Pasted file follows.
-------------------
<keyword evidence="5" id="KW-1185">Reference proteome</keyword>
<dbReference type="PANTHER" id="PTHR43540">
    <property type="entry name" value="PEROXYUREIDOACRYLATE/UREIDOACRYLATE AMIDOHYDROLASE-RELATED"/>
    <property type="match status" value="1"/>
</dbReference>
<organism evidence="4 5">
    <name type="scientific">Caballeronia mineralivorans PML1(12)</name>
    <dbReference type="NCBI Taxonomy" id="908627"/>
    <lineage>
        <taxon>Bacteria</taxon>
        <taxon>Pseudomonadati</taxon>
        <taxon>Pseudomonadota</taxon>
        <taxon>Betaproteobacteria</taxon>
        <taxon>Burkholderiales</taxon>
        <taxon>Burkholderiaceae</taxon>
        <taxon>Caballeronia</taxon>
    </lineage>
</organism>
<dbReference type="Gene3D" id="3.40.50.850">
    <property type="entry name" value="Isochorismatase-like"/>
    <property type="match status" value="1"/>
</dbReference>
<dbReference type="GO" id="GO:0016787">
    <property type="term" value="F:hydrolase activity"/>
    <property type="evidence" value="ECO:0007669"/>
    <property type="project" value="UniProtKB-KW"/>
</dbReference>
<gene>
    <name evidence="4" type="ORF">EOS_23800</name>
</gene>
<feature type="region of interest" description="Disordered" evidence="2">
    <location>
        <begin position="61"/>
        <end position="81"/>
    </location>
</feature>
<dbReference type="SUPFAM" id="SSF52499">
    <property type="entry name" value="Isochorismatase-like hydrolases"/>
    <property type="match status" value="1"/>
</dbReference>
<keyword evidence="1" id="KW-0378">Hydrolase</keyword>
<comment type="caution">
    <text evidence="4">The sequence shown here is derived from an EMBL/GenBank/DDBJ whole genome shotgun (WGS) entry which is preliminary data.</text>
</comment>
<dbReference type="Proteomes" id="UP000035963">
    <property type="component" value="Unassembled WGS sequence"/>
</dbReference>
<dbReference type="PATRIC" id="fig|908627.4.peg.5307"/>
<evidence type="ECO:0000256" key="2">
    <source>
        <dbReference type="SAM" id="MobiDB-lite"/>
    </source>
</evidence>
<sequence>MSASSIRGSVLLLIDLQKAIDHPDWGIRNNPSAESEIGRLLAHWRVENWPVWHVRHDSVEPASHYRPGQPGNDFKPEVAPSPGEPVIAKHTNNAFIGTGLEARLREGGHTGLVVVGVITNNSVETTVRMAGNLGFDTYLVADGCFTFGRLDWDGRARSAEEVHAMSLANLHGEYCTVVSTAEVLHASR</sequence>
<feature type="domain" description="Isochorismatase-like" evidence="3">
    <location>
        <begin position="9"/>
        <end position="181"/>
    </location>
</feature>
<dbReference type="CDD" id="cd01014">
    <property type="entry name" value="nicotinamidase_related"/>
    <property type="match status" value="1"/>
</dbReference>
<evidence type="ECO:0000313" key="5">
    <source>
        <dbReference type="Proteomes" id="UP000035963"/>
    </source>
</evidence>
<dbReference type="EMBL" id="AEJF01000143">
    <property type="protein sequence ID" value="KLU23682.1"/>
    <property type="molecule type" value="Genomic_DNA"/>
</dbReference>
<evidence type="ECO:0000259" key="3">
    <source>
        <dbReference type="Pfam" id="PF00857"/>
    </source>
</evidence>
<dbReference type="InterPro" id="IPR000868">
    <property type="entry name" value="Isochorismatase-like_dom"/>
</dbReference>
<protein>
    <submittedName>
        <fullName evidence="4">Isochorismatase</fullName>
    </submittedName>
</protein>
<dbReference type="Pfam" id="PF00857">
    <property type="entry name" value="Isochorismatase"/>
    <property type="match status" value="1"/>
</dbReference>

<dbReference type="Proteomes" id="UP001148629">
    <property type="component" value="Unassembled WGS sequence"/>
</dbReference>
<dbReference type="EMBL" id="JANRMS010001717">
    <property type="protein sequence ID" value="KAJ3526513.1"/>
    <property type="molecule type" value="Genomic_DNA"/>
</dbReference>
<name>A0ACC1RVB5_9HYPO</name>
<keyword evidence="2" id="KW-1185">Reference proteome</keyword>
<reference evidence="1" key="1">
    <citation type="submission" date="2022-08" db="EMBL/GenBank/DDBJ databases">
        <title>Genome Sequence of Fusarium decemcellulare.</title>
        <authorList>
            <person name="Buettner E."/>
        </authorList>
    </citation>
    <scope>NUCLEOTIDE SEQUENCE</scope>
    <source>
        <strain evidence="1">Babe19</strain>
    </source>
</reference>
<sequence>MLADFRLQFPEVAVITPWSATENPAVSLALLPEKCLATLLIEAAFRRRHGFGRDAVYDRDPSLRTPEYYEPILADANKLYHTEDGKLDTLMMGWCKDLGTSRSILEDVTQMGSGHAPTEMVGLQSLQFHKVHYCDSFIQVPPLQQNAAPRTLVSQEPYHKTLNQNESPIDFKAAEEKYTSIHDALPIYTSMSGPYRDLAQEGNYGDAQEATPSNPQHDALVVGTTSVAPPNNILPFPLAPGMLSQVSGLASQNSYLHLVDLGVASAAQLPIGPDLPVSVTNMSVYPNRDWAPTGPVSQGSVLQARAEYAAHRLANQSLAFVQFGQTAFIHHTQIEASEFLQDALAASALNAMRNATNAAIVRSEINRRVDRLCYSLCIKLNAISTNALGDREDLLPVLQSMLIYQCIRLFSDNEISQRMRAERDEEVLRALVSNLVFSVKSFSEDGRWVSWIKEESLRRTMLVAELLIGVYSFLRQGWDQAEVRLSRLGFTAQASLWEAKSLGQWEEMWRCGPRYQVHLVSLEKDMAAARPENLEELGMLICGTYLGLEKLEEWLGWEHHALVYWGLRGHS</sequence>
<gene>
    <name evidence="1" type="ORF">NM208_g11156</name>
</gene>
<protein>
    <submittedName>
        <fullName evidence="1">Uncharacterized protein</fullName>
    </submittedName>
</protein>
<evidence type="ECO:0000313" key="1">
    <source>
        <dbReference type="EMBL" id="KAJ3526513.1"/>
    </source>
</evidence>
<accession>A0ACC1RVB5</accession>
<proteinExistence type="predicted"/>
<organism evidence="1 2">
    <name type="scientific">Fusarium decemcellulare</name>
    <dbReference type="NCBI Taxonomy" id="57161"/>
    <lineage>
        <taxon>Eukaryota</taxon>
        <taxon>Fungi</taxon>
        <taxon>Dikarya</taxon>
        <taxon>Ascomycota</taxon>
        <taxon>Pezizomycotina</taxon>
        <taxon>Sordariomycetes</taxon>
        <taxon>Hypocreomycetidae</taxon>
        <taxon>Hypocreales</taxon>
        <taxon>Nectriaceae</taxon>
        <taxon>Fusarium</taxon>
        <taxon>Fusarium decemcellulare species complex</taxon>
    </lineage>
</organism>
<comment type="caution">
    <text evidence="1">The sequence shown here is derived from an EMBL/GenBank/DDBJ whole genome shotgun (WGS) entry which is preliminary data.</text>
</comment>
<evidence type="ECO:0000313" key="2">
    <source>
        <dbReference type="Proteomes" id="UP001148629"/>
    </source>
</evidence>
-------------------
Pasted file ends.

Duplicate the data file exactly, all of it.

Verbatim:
<keyword evidence="5" id="KW-1185">Reference proteome</keyword>
<dbReference type="PANTHER" id="PTHR43540">
    <property type="entry name" value="PEROXYUREIDOACRYLATE/UREIDOACRYLATE AMIDOHYDROLASE-RELATED"/>
    <property type="match status" value="1"/>
</dbReference>
<organism evidence="4 5">
    <name type="scientific">Caballeronia mineralivorans PML1(12)</name>
    <dbReference type="NCBI Taxonomy" id="908627"/>
    <lineage>
        <taxon>Bacteria</taxon>
        <taxon>Pseudomonadati</taxon>
        <taxon>Pseudomonadota</taxon>
        <taxon>Betaproteobacteria</taxon>
        <taxon>Burkholderiales</taxon>
        <taxon>Burkholderiaceae</taxon>
        <taxon>Caballeronia</taxon>
    </lineage>
</organism>
<dbReference type="Gene3D" id="3.40.50.850">
    <property type="entry name" value="Isochorismatase-like"/>
    <property type="match status" value="1"/>
</dbReference>
<dbReference type="GO" id="GO:0016787">
    <property type="term" value="F:hydrolase activity"/>
    <property type="evidence" value="ECO:0007669"/>
    <property type="project" value="UniProtKB-KW"/>
</dbReference>
<gene>
    <name evidence="4" type="ORF">EOS_23800</name>
</gene>
<feature type="region of interest" description="Disordered" evidence="2">
    <location>
        <begin position="61"/>
        <end position="81"/>
    </location>
</feature>
<dbReference type="SUPFAM" id="SSF52499">
    <property type="entry name" value="Isochorismatase-like hydrolases"/>
    <property type="match status" value="1"/>
</dbReference>
<keyword evidence="1" id="KW-0378">Hydrolase</keyword>
<comment type="caution">
    <text evidence="4">The sequence shown here is derived from an EMBL/GenBank/DDBJ whole genome shotgun (WGS) entry which is preliminary data.</text>
</comment>
<dbReference type="Proteomes" id="UP000035963">
    <property type="component" value="Unassembled WGS sequence"/>
</dbReference>
<dbReference type="PATRIC" id="fig|908627.4.peg.5307"/>
<evidence type="ECO:0000256" key="2">
    <source>
        <dbReference type="SAM" id="MobiDB-lite"/>
    </source>
</evidence>
<sequence>MSASSIRGSVLLLIDLQKAIDHPDWGIRNNPSAESEIGRLLAHWRVENWPVWHVRHDSVEPASHYRPGQPGNDFKPEVAPSPGEPVIAKHTNNAFIGTGLEARLREGGHTGLVVVGVITNNSVETTVRMAGNLGFDTYLVADGCFTFGRLDWDGRARSAEEVHAMSLANLHGEYCTVVSTAEVLHASR</sequence>
<feature type="domain" description="Isochorismatase-like" evidence="3">
    <location>
        <begin position="9"/>
        <end position="181"/>
    </location>
</feature>
<dbReference type="CDD" id="cd01014">
    <property type="entry name" value="nicotinamidase_related"/>
    <property type="match status" value="1"/>
</dbReference>
<evidence type="ECO:0000313" key="5">
    <source>
        <dbReference type="Proteomes" id="UP000035963"/>
    </source>
</evidence>
<dbReference type="EMBL" id="AEJF01000143">
    <property type="protein sequence ID" value="KLU23682.1"/>
    <property type="molecule type" value="Genomic_DNA"/>
</dbReference>
<evidence type="ECO:0000259" key="3">
    <source>
        <dbReference type="Pfam" id="PF00857"/>
    </source>
</evidence>
<dbReference type="InterPro" id="IPR000868">
    <property type="entry name" value="Isochorismatase-like_dom"/>
</dbReference>
<protein>
    <submittedName>
        <fullName evidence="4">Isochorismatase</fullName>
    </submittedName>
</protein>
<dbReference type="Pfam" id="PF00857">
    <property type="entry name" value="Isochorismatase"/>
    <property type="match status" value="1"/>
</dbReference>

<dbReference type="Proteomes" id="UP001148629">
    <property type="component" value="Unassembled WGS sequence"/>
</dbReference>
<dbReference type="EMBL" id="JANRMS010001717">
    <property type="protein sequence ID" value="KAJ3526513.1"/>
    <property type="molecule type" value="Genomic_DNA"/>
</dbReference>
<name>A0ACC1RVB5_9HYPO</name>
<keyword evidence="2" id="KW-1185">Reference proteome</keyword>
<reference evidence="1" key="1">
    <citation type="submission" date="2022-08" db="EMBL/GenBank/DDBJ databases">
        <title>Genome Sequence of Fusarium decemcellulare.</title>
        <authorList>
            <person name="Buettner E."/>
        </authorList>
    </citation>
    <scope>NUCLEOTIDE SEQUENCE</scope>
    <source>
        <strain evidence="1">Babe19</strain>
    </source>
</reference>
<sequence>MLADFRLQFPEVAVITPWSATENPAVSLALLPEKCLATLLIEAAFRRRHGFGRDAVYDRDPSLRTPEYYEPILADANKLYHTEDGKLDTLMMGWCKDLGTSRSILEDVTQMGSGHAPTEMVGLQSLQFHKVHYCDSFIQVPPLQQNAAPRTLVSQEPYHKTLNQNESPIDFKAAEEKYTSIHDALPIYTSMSGPYRDLAQEGNYGDAQEATPSNPQHDALVVGTTSVAPPNNILPFPLAPGMLSQVSGLASQNSYLHLVDLGVASAAQLPIGPDLPVSVTNMSVYPNRDWAPTGPVSQGSVLQARAEYAAHRLANQSLAFVQFGQTAFIHHTQIEASEFLQDALAASALNAMRNATNAAIVRSEINRRVDRLCYSLCIKLNAISTNALGDREDLLPVLQSMLIYQCIRLFSDNEISQRMRAERDEEVLRALVSNLVFSVKSFSEDGRWVSWIKEESLRRTMLVAELLIGVYSFLRQGWDQAEVRLSRLGFTAQASLWEAKSLGQWEEMWRCGPRYQVHLVSLEKDMAAARPENLEELGMLICGTYLGLEKLEEWLGWEHHALVYWGLRGHS</sequence>
<gene>
    <name evidence="1" type="ORF">NM208_g11156</name>
</gene>
<protein>
    <submittedName>
        <fullName evidence="1">Uncharacterized protein</fullName>
    </submittedName>
</protein>
<evidence type="ECO:0000313" key="1">
    <source>
        <dbReference type="EMBL" id="KAJ3526513.1"/>
    </source>
</evidence>
<accession>A0ACC1RVB5</accession>
<proteinExistence type="predicted"/>
<organism evidence="1 2">
    <name type="scientific">Fusarium decemcellulare</name>
    <dbReference type="NCBI Taxonomy" id="57161"/>
    <lineage>
        <taxon>Eukaryota</taxon>
        <taxon>Fungi</taxon>
        <taxon>Dikarya</taxon>
        <taxon>Ascomycota</taxon>
        <taxon>Pezizomycotina</taxon>
        <taxon>Sordariomycetes</taxon>
        <taxon>Hypocreomycetidae</taxon>
        <taxon>Hypocreales</taxon>
        <taxon>Nectriaceae</taxon>
        <taxon>Fusarium</taxon>
        <taxon>Fusarium decemcellulare species complex</taxon>
    </lineage>
</organism>
<comment type="caution">
    <text evidence="1">The sequence shown here is derived from an EMBL/GenBank/DDBJ whole genome shotgun (WGS) entry which is preliminary data.</text>
</comment>
<evidence type="ECO:0000313" key="2">
    <source>
        <dbReference type="Proteomes" id="UP001148629"/>
    </source>
</evidence>